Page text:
Caregiver Burden in Huntington's Disease


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Abstract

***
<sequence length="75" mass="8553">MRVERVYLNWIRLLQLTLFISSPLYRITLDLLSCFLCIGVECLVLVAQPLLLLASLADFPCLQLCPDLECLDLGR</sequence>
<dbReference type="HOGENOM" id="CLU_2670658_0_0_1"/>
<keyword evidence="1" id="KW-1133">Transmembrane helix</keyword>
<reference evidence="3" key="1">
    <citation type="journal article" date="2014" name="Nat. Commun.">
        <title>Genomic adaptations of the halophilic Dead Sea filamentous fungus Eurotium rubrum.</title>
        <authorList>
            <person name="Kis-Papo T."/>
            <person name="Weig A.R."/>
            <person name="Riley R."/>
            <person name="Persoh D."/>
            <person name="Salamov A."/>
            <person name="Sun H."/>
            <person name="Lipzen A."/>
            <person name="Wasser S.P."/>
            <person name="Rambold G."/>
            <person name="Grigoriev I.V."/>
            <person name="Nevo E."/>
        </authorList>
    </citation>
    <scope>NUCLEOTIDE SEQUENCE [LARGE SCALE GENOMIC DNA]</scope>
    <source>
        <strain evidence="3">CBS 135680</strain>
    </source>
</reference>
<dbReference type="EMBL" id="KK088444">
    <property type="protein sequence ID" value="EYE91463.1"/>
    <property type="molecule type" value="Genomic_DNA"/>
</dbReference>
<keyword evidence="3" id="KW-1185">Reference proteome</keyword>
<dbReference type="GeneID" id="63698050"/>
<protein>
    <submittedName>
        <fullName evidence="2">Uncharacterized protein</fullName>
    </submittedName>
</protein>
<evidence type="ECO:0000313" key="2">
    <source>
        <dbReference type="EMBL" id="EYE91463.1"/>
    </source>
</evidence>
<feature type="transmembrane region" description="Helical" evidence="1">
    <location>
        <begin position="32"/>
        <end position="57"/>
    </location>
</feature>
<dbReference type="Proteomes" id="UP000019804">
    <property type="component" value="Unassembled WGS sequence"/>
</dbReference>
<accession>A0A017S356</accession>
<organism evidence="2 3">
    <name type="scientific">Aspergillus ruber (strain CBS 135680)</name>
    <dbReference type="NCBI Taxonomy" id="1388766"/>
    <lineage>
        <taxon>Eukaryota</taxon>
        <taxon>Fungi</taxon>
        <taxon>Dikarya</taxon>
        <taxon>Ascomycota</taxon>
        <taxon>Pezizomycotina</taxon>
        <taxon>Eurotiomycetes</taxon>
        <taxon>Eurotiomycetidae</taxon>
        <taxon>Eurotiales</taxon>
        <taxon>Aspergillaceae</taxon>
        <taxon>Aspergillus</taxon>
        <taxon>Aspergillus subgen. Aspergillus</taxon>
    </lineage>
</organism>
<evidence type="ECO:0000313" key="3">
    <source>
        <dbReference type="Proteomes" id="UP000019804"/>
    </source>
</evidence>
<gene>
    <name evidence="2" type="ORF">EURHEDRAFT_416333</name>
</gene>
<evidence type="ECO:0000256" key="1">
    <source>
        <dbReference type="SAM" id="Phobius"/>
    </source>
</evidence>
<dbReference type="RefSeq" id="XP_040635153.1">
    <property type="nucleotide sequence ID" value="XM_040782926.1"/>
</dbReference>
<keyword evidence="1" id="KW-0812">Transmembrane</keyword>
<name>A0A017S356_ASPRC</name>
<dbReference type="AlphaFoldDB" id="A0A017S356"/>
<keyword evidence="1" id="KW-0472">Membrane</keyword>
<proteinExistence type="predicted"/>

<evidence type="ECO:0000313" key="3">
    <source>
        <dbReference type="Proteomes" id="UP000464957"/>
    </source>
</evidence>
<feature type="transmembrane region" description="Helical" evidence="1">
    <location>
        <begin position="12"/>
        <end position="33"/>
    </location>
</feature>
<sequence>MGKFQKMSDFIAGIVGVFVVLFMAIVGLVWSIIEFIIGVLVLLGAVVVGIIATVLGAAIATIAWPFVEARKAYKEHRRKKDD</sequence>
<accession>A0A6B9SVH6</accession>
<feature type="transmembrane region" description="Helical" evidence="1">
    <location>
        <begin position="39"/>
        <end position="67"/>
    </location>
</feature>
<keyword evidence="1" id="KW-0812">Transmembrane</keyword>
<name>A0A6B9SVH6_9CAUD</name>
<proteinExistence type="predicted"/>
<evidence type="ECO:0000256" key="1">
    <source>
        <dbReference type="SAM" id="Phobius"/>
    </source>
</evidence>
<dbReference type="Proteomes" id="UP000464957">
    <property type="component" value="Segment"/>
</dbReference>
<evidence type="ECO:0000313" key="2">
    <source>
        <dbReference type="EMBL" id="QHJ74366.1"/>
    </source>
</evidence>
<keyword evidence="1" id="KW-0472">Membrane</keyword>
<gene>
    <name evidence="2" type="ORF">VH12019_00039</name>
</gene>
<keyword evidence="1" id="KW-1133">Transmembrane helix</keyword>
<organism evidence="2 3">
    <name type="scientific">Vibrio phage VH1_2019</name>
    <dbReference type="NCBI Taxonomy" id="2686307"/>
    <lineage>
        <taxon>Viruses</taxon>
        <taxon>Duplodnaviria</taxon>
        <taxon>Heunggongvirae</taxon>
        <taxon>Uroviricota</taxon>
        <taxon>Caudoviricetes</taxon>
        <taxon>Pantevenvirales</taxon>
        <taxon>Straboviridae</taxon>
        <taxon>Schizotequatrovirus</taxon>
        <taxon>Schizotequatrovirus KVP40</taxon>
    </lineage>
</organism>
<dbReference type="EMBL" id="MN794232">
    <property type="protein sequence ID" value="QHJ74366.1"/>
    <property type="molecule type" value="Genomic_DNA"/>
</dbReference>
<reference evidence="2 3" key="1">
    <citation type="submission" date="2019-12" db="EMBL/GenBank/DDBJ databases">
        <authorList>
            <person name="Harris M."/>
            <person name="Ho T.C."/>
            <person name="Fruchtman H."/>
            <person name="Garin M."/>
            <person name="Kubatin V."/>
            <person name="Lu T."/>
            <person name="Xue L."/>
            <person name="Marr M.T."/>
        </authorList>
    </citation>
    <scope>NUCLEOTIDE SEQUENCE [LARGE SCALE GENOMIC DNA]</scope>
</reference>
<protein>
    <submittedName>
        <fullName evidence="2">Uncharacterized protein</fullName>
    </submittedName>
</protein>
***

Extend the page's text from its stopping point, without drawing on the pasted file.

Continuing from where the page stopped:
ObjectiveHuntington's disease (HD) is an autosomal dominant heritable disease characterized by progressive neuron death and subsequent degeneration of motor, cognitive, and emotional functioning. Caregiver research studies in HD are few. The purpose of the current study was to examine caregiver burden in HD.MethodThe sample consisted of 62 pairs of caregivers and care receivers (persons with Huntington's disease; pHDs). Caregivers were assessed regarding their psychological functioning, subjective appraisal of burden, and appraisal of problem-solving ability as well as the general level of daily functioning of the pHD in their care; pHDs were queried regarding their psychological functioning.ResultsAnalyses showed that caregiver subjective burden, pHD depression, and caregiver problem-solving appraisal were significantly associated with caregiver depression. The results did not support caregiver burden as a mediator.ConclusionsFindings delineate impact of caregiving in HD and highlight the importance of mood assessment and treatment in all groups. Suggestions for future research and implications for clinical interventions are discussed.

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